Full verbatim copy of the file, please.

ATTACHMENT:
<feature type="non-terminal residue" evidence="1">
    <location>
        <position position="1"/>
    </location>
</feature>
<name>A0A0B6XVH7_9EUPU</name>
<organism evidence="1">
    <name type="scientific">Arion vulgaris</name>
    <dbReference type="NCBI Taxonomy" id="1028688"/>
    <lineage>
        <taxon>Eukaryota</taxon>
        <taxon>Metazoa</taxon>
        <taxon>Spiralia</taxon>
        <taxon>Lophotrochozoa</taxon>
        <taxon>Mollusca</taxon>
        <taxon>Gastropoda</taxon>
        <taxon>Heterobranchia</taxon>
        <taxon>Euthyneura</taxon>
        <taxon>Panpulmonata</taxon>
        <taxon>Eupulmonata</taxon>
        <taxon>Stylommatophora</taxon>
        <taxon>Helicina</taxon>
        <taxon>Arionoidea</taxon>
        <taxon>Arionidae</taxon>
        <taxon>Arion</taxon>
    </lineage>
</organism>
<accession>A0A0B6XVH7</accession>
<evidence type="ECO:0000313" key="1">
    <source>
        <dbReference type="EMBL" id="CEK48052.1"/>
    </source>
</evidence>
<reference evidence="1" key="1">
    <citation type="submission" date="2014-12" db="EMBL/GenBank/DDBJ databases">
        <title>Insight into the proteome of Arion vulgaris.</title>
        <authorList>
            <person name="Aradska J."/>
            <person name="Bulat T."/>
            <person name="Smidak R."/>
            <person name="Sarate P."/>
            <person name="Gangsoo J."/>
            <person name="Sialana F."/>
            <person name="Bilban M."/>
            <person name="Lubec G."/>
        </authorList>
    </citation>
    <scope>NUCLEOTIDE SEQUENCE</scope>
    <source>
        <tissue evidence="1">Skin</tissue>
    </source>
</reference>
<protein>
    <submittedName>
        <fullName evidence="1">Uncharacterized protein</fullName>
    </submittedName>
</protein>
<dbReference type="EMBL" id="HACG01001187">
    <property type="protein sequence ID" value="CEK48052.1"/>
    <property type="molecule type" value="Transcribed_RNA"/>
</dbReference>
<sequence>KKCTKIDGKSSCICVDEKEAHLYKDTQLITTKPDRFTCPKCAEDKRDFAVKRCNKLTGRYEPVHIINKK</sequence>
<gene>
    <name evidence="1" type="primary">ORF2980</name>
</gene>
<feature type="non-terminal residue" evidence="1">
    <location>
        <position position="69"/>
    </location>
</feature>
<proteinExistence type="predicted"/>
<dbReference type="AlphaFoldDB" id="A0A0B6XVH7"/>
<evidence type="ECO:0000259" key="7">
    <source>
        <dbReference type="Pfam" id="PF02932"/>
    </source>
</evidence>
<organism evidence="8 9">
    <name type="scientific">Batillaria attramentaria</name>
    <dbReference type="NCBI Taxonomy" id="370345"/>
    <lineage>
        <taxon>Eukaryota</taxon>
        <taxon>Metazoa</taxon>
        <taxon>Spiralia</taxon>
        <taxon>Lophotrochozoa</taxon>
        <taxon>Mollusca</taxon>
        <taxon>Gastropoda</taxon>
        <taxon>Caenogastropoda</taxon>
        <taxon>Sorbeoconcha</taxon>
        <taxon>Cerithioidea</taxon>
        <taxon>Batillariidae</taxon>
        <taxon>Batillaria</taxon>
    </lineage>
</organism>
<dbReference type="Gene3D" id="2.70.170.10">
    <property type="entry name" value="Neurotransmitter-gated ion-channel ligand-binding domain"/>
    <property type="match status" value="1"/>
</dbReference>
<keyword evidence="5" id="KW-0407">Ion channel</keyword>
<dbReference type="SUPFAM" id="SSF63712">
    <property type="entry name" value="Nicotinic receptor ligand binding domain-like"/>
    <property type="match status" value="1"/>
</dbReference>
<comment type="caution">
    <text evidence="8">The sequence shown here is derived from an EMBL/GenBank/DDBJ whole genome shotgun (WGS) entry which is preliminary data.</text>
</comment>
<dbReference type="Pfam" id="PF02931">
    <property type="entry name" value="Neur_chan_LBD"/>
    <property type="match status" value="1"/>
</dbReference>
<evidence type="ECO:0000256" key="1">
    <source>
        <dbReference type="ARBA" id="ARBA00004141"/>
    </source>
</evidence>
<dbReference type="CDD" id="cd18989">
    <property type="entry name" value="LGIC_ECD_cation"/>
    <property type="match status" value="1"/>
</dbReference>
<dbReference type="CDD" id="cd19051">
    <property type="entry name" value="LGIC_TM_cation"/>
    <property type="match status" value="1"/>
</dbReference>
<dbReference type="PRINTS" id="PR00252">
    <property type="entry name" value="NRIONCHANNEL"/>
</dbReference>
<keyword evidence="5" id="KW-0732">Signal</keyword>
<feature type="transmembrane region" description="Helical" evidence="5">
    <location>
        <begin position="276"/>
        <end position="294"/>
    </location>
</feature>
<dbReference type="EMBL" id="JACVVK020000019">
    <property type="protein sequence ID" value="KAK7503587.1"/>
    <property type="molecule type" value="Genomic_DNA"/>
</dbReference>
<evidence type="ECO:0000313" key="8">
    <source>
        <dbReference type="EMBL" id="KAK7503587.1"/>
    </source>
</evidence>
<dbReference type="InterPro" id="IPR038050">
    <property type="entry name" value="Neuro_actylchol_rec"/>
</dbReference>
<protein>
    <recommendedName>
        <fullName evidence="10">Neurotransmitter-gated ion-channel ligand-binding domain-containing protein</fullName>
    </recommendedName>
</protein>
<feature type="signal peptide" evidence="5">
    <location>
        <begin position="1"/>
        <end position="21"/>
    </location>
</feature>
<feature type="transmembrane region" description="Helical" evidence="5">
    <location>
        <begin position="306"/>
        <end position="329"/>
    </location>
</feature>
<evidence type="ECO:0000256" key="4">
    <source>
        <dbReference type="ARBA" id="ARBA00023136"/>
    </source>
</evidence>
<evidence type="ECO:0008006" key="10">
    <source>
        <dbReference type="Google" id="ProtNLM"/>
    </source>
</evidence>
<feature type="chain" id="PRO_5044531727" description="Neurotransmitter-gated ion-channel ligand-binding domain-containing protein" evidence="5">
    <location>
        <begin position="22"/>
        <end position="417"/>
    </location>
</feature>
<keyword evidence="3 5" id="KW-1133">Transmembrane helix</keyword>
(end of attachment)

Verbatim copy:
<feature type="non-terminal residue" evidence="1">
    <location>
        <position position="1"/>
    </location>
</feature>
<name>A0A0B6XVH7_9EUPU</name>
<organism evidence="1">
    <name type="scientific">Arion vulgaris</name>
    <dbReference type="NCBI Taxonomy" id="1028688"/>
    <lineage>
        <taxon>Eukaryota</taxon>
        <taxon>Metazoa</taxon>
        <taxon>Spiralia</taxon>
        <taxon>Lophotrochozoa</taxon>
        <taxon>Mollusca</taxon>
        <taxon>Gastropoda</taxon>
        <taxon>Heterobranchia</taxon>
        <taxon>Euthyneura</taxon>
        <taxon>Panpulmonata</taxon>
        <taxon>Eupulmonata</taxon>
        <taxon>Stylommatophora</taxon>
        <taxon>Helicina</taxon>
        <taxon>Arionoidea</taxon>
        <taxon>Arionidae</taxon>
        <taxon>Arion</taxon>
    </lineage>
</organism>
<accession>A0A0B6XVH7</accession>
<evidence type="ECO:0000313" key="1">
    <source>
        <dbReference type="EMBL" id="CEK48052.1"/>
    </source>
</evidence>
<reference evidence="1" key="1">
    <citation type="submission" date="2014-12" db="EMBL/GenBank/DDBJ databases">
        <title>Insight into the proteome of Arion vulgaris.</title>
        <authorList>
            <person name="Aradska J."/>
            <person name="Bulat T."/>
            <person name="Smidak R."/>
            <person name="Sarate P."/>
            <person name="Gangsoo J."/>
            <person name="Sialana F."/>
            <person name="Bilban M."/>
            <person name="Lubec G."/>
        </authorList>
    </citation>
    <scope>NUCLEOTIDE SEQUENCE</scope>
    <source>
        <tissue evidence="1">Skin</tissue>
    </source>
</reference>
<protein>
    <submittedName>
        <fullName evidence="1">Uncharacterized protein</fullName>
    </submittedName>
</protein>
<dbReference type="EMBL" id="HACG01001187">
    <property type="protein sequence ID" value="CEK48052.1"/>
    <property type="molecule type" value="Transcribed_RNA"/>
</dbReference>
<sequence>KKCTKIDGKSSCICVDEKEAHLYKDTQLITTKPDRFTCPKCAEDKRDFAVKRCNKLTGRYEPVHIINKK</sequence>
<gene>
    <name evidence="1" type="primary">ORF2980</name>
</gene>
<feature type="non-terminal residue" evidence="1">
    <location>
        <position position="69"/>
    </location>
</feature>
<proteinExistence type="predicted"/>
<dbReference type="AlphaFoldDB" id="A0A0B6XVH7"/>
<evidence type="ECO:0000259" key="7">
    <source>
        <dbReference type="Pfam" id="PF02932"/>
    </source>
</evidence>
<organism evidence="8 9">
    <name type="scientific">Batillaria attramentaria</name>
    <dbReference type="NCBI Taxonomy" id="370345"/>
    <lineage>
        <taxon>Eukaryota</taxon>
        <taxon>Metazoa</taxon>
        <taxon>Spiralia</taxon>
        <taxon>Lophotrochozoa</taxon>
        <taxon>Mollusca</taxon>
        <taxon>Gastropoda</taxon>
        <taxon>Caenogastropoda</taxon>
        <taxon>Sorbeoconcha</taxon>
        <taxon>Cerithioidea</taxon>
        <taxon>Batillariidae</taxon>
        <taxon>Batillaria</taxon>
    </lineage>
</organism>
<dbReference type="Gene3D" id="2.70.170.10">
    <property type="entry name" value="Neurotransmitter-gated ion-channel ligand-binding domain"/>
    <property type="match status" value="1"/>
</dbReference>
<keyword evidence="5" id="KW-0407">Ion channel</keyword>
<dbReference type="SUPFAM" id="SSF63712">
    <property type="entry name" value="Nicotinic receptor ligand binding domain-like"/>
    <property type="match status" value="1"/>
</dbReference>
<comment type="caution">
    <text evidence="8">The sequence shown here is derived from an EMBL/GenBank/DDBJ whole genome shotgun (WGS) entry which is preliminary data.</text>
</comment>
<dbReference type="Pfam" id="PF02931">
    <property type="entry name" value="Neur_chan_LBD"/>
    <property type="match status" value="1"/>
</dbReference>
<evidence type="ECO:0000256" key="1">
    <source>
        <dbReference type="ARBA" id="ARBA00004141"/>
    </source>
</evidence>
<dbReference type="CDD" id="cd18989">
    <property type="entry name" value="LGIC_ECD_cation"/>
    <property type="match status" value="1"/>
</dbReference>
<dbReference type="CDD" id="cd19051">
    <property type="entry name" value="LGIC_TM_cation"/>
    <property type="match status" value="1"/>
</dbReference>
<dbReference type="PRINTS" id="PR00252">
    <property type="entry name" value="NRIONCHANNEL"/>
</dbReference>
<keyword evidence="5" id="KW-0732">Signal</keyword>
<feature type="transmembrane region" description="Helical" evidence="5">
    <location>
        <begin position="276"/>
        <end position="294"/>
    </location>
</feature>
<dbReference type="EMBL" id="JACVVK020000019">
    <property type="protein sequence ID" value="KAK7503587.1"/>
    <property type="molecule type" value="Genomic_DNA"/>
</dbReference>
<evidence type="ECO:0000313" key="8">
    <source>
        <dbReference type="EMBL" id="KAK7503587.1"/>
    </source>
</evidence>
<dbReference type="InterPro" id="IPR038050">
    <property type="entry name" value="Neuro_actylchol_rec"/>
</dbReference>
<protein>
    <recommendedName>
        <fullName evidence="10">Neurotransmitter-gated ion-channel ligand-binding domain-containing protein</fullName>
    </recommendedName>
</protein>
<feature type="signal peptide" evidence="5">
    <location>
        <begin position="1"/>
        <end position="21"/>
    </location>
</feature>
<feature type="transmembrane region" description="Helical" evidence="5">
    <location>
        <begin position="306"/>
        <end position="329"/>
    </location>
</feature>
<evidence type="ECO:0000256" key="4">
    <source>
        <dbReference type="ARBA" id="ARBA00023136"/>
    </source>
</evidence>
<evidence type="ECO:0008006" key="10">
    <source>
        <dbReference type="Google" id="ProtNLM"/>
    </source>
</evidence>
<feature type="chain" id="PRO_5044531727" description="Neurotransmitter-gated ion-channel ligand-binding domain-containing protein" evidence="5">
    <location>
        <begin position="22"/>
        <end position="417"/>
    </location>
</feature>
<keyword evidence="3 5" id="KW-1133">Transmembrane helix</keyword>